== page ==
Supporters argued the charter amendment was actually the Council exercising its oversight authority.
Stenger’s campaign committee had given almost $200,000 to the campaign committee of the Missouri Association of Career Fire Protection Districts, which spent thousands on ads opposing the budgeting changes.
In August, voters narrowly rejected a charter change that would have given the County Council the authority to hire its own attorney. Supporters are expected to try and put that on the ballot again, possibly in April.
St. Louis County government will also be operating with a new level of transparency. Voters overwhelmingly approved setting up a website that will post financial information, including budget documents and pension fund balances.
St. Louis County voters also said yes to campaign finance caps, and to requiring a public vote for the sale of, or certain uses for, parkland. The limits on park use stem from a controversial plan to build an ice hockey facility on land within the borders of Creve Coeur Lake Memorial Park.
Campaign contributions will be limited to $2,600 for county offices such as executive, assessor and prosecutor. In addition, campaign committees will no longer be allowed to accept donations from companies wanting to do business with the county when a contract is out for bid. It does not, however, prohibit contributions from firms that already have business with the county.
And voters endorsed the formation of a commission to study changes to the county’s charter, which was last revised in 1979. County residents must vote on the commission every 10 years.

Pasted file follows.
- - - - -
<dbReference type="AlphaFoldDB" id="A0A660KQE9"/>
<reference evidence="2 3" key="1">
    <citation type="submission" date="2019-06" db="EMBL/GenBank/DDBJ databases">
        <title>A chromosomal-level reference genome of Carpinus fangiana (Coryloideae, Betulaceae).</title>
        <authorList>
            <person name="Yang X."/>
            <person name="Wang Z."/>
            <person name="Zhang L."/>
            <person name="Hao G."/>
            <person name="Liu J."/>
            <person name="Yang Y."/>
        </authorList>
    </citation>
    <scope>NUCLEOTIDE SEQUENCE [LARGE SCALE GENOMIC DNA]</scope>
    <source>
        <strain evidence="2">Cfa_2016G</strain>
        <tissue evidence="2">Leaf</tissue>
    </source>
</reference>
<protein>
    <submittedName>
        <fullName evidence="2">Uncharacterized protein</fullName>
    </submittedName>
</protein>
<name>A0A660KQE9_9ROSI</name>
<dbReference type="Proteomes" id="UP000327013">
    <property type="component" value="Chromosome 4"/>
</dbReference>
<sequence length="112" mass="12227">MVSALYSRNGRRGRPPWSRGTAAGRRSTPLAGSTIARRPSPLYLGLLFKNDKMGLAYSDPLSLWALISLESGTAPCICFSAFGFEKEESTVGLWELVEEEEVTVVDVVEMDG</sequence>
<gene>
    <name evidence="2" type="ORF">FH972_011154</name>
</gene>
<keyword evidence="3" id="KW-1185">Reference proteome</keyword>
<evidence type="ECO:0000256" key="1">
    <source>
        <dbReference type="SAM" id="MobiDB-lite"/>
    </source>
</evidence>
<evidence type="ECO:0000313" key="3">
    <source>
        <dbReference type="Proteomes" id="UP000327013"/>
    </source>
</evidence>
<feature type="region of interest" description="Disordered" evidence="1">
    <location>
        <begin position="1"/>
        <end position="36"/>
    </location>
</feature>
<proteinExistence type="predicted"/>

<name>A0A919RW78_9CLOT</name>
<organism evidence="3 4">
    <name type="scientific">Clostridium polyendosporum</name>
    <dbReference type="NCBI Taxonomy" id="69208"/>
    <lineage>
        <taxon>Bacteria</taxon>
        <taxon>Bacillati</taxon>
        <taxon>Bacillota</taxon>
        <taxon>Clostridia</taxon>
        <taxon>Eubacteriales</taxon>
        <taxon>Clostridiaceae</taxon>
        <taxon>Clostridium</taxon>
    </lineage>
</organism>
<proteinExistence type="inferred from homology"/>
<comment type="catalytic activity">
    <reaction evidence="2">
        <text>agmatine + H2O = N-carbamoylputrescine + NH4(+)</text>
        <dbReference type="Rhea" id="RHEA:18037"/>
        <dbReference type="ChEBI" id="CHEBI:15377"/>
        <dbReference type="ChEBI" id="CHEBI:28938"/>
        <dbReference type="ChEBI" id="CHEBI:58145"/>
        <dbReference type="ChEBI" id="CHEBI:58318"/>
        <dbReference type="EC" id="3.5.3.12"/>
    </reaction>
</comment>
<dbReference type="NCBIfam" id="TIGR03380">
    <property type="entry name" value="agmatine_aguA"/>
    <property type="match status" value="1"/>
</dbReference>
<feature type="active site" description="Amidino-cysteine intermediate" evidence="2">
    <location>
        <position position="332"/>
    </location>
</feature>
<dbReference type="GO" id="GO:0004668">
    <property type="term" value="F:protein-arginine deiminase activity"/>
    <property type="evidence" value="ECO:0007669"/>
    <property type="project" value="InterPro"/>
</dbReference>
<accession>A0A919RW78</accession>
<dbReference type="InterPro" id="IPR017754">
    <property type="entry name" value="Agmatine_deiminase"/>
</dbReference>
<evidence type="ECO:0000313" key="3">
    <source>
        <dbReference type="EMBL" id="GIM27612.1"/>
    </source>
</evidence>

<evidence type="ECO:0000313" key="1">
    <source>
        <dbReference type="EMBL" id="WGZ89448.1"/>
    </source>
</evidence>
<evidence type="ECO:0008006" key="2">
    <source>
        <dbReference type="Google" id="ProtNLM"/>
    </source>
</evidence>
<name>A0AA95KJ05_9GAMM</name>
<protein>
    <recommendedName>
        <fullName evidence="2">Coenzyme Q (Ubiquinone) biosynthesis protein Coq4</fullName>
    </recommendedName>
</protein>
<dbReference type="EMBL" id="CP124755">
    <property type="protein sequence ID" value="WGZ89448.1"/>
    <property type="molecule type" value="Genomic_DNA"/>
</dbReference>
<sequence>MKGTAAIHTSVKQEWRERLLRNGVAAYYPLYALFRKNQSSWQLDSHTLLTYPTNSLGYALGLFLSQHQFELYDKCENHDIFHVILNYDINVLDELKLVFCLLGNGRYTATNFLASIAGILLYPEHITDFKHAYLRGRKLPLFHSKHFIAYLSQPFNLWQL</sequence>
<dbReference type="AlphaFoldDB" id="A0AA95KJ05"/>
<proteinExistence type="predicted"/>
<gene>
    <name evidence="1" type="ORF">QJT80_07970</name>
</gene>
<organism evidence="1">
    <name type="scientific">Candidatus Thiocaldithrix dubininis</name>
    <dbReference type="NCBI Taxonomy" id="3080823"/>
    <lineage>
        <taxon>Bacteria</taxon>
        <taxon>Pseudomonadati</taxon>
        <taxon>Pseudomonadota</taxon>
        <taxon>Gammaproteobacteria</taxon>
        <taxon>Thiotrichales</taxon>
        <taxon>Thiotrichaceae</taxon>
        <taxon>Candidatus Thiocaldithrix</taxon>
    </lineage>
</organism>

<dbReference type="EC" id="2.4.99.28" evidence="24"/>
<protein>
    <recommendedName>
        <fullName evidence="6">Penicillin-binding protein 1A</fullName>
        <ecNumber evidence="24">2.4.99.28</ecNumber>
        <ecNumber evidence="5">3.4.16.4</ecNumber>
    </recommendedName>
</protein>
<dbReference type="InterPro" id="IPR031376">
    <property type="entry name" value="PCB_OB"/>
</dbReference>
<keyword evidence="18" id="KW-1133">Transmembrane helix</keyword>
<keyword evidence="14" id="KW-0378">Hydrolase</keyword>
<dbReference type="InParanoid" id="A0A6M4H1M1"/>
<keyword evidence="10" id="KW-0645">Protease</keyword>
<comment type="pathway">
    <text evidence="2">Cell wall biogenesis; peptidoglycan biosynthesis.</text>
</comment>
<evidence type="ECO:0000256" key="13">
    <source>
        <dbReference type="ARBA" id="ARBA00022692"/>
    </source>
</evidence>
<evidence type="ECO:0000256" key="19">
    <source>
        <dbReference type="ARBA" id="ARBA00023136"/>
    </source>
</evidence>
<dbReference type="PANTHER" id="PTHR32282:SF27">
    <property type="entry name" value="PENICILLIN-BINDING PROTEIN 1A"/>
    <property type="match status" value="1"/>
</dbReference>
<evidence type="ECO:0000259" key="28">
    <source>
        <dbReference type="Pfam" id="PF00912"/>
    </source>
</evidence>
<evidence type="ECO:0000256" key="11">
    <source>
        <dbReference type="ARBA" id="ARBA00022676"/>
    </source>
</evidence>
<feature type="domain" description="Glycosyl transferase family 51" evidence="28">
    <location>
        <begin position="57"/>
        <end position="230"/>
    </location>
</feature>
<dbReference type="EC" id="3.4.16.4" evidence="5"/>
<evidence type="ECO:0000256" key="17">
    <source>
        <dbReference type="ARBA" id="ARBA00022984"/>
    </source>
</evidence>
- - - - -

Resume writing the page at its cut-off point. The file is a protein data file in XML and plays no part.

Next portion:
People buying anything in St. Louis County will have to pay a little more with the approval of a 1/8th of one cent sales tax increase for the St. Louis Zoo. The tax will add 12 cents to a $100 purchase. The money will be used mostly for construction of a adventure park and breeding facility in north St. Louis County, as well as updates to the infrastructure at the main facility in Forest Park.
“We are humbled and maybe a little bit surprised,” said Jeffrey Bonner, the Zoo’s president, of the 61 percent vote in favor. “Even people that didn’t necessarily vote for yes for this, they still love the Zoo, they have a reverence for the Zoo in this community that you don’t find in other communities for other zoos.”
Bonner said work will begin this winter on the train tunnels at the Zoo in Forest Park. It will take about a year and a half to design the facility in Spanish Lake, he said.
Voters in St. Charles County adopted a limited ban on smoking in public places, 70 percent - 30 percent. There are a number of exemptions, including private clubs like the Elks, bars that only serve those over 21, and half of the gaming floor at Ameristar Casino.
Voters in St. Louis County also chose to limit smoking to half of the floor of the Hollywood and River City casinos. The current smoking ban language exempts all areas of the casinos.
Reporter Chad Davis contributed to this article.